Humans of ME/CFS
When I was 15 years old, I started to experience a general decline in my health. I felt fatigued, lightheaded and experienced pain in my legs and feet. Every doctor I saw attributed this to “being lazy” and “just hormones.” Even though at this point I was a ballerina in training, sporty, an active volunteer and on my feet for 10+ hours a day, I was told that I needed to improve my fitness and just “try a bit harder,” and then I would feel better.
Over the next four years my health continued to decline, though I managed to gain good marks in my exams, get into my top-choice university and have an amazing first year of being a student. However, during the summer following my first year as I was volunteering abroad, I experienced a huge relapse and became severely unwell.
It was this massive loss of functioning that finally made the doctors take notice, and I was diagnosed with ME/CFS. During that time I was unable to walk, struggled to talk and felt utterly miserable for about a month. However, I made gradual improvements and have been lucky enough to continue with my studies.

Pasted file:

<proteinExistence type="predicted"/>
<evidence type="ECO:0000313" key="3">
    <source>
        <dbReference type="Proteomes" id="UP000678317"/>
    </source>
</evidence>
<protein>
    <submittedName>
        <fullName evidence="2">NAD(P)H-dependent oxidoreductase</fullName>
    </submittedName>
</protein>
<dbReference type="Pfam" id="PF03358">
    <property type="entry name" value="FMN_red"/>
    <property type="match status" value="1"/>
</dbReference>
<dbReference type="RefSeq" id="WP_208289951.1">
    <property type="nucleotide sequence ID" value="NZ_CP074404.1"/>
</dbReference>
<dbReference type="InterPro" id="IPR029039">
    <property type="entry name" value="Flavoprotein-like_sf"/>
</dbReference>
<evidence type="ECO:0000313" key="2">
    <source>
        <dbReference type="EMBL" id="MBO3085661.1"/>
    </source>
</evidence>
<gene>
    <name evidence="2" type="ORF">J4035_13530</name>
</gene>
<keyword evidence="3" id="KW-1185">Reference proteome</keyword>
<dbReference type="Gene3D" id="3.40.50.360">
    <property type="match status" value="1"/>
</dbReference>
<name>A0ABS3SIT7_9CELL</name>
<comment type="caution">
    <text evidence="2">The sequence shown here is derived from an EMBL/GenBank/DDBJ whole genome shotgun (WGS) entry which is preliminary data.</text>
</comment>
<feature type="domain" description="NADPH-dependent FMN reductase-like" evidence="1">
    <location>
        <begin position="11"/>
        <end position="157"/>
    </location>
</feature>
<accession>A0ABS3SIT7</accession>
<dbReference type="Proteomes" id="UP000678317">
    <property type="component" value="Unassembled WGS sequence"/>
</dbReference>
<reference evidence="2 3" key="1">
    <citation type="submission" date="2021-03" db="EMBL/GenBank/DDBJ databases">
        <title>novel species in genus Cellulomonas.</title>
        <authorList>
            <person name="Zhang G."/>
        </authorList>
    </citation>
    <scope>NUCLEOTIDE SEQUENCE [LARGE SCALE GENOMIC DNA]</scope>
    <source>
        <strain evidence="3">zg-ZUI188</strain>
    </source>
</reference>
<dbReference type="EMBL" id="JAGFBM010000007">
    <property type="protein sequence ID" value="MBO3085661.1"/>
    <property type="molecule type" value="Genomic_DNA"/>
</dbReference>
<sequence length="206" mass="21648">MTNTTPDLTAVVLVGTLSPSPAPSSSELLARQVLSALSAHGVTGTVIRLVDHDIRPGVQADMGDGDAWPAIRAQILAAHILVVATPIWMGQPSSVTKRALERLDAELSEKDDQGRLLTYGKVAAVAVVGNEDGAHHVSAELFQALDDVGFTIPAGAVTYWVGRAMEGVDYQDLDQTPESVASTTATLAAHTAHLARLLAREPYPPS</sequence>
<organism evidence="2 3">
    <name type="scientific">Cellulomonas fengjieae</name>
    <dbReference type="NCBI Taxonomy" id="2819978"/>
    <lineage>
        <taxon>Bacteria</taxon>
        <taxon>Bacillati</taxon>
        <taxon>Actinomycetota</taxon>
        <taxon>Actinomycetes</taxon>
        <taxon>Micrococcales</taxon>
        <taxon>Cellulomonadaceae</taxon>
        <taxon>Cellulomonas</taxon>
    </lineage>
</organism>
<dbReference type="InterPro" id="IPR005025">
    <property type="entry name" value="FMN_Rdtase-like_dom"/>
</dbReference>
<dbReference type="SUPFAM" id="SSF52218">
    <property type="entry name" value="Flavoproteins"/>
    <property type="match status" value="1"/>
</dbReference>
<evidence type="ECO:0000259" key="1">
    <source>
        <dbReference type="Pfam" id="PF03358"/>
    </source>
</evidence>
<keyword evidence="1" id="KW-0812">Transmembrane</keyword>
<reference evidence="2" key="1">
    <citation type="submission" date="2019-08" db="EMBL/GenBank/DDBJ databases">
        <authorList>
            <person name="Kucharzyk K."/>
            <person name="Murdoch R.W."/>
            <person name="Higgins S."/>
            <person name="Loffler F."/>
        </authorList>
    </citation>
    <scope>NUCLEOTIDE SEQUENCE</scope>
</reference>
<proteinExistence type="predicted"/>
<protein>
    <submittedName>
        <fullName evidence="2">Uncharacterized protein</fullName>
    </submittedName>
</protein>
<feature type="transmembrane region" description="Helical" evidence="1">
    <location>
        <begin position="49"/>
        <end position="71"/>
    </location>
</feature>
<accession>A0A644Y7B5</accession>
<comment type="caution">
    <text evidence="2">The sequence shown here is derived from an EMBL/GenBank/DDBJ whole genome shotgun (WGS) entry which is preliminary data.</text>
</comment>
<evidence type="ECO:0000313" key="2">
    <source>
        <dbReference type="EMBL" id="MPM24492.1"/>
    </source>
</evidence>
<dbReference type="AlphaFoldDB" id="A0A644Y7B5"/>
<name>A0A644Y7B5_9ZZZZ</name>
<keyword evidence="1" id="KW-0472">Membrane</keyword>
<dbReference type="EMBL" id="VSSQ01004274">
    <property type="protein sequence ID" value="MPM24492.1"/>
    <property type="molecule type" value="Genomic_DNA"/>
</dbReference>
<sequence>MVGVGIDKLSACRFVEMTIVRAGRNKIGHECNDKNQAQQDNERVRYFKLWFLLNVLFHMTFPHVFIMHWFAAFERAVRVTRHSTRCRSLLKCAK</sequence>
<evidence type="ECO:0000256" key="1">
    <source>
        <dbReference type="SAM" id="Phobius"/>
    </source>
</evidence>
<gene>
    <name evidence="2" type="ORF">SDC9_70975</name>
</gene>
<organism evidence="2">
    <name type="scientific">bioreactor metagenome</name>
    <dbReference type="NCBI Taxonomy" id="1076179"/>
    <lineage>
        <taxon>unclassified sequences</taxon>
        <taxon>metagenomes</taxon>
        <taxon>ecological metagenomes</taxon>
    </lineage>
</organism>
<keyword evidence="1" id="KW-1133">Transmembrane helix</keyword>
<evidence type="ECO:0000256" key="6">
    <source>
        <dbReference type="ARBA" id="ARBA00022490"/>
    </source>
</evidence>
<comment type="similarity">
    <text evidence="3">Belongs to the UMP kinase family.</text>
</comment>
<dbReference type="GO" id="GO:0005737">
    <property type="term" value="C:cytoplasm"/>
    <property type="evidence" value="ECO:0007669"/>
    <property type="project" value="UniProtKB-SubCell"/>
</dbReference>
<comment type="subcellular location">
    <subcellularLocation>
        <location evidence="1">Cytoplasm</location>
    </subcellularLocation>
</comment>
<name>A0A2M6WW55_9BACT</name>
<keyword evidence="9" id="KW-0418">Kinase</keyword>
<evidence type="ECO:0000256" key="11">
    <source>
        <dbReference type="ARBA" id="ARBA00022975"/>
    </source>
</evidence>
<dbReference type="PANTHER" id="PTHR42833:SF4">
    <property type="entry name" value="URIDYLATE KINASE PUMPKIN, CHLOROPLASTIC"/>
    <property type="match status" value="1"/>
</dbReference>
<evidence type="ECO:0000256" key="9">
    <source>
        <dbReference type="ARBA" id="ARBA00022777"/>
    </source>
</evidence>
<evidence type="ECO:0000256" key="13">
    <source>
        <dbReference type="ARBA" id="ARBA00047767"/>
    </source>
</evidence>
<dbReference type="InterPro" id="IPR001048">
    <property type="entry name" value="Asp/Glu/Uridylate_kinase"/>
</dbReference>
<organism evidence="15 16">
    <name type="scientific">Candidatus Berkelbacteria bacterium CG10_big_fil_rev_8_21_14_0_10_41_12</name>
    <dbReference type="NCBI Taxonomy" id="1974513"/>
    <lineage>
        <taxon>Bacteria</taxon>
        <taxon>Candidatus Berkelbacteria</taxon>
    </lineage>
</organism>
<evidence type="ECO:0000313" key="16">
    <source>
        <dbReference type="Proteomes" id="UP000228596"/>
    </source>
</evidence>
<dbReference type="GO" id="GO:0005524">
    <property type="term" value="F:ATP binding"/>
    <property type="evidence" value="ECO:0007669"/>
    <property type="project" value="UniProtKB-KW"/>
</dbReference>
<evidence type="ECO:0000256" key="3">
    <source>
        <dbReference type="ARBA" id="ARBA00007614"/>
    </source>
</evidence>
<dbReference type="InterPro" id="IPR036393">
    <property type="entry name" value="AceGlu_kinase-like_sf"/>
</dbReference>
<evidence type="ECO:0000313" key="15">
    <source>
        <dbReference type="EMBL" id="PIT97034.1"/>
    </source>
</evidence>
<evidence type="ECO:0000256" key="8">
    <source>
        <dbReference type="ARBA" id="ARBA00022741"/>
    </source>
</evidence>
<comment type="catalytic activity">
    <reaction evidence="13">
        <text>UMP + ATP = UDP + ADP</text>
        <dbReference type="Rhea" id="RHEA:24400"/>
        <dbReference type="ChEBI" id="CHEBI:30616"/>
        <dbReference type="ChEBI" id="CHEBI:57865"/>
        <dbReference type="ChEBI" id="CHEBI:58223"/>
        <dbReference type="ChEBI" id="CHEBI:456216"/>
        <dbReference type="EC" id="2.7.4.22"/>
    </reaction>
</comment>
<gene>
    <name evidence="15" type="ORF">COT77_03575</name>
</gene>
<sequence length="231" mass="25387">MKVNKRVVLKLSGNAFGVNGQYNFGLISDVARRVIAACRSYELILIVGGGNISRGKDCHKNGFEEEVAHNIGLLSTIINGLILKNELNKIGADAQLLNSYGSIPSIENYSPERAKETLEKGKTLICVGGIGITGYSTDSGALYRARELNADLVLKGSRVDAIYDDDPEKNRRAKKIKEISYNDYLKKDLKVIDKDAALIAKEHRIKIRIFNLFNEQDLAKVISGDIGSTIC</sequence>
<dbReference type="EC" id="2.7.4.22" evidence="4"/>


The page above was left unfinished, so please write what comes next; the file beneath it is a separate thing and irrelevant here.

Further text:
I am now about to enter my third year of university, and I’m no longer the active, fun-loving student that I once was. I have significant muscle weakness, which makes walking difficult, along with memory difficulties and impaired cognitive functioning which make studying a challenge, sensory impairment which makes leaving the house painful, and post-exertional malaise, which means I have to strictly pace myself to avoid “crashing” and being confined to bed.
It’s not an easy life, and every day is a struggle. However, after about a year of grieving for my old life, I’m starting to feel like myself again. I have some good laughs with my friends about the awkward, embarrassing and just plain ugly situations that have arisen from being ill, and I do joke about my situation a lot. I’m hoping to use my own experience to work with chronic illness sufferers in the future.
The one thing that’s been most influential in my illness journey so far is (stereotypical as it sounds) how much the little things matter. This led me to create my fundraising initiative Spoonie Survival Kits (“Spoonie” being the slang word for a chronic illness sufferer). The kits are little bags of happiness that aim to remind people that somebody cares. The kits are funded off kind donations and my own money, then sold online to raise money for chronic illness charities. We’re currently reaching thousands of people in 41 countries, I have a fab team of volunteers and it’s leading to so many advocacy opportunities, so you could say it’s going well!
We have volunteering opportunities for others with chronic illnesses. To find out more, please email email@example.com.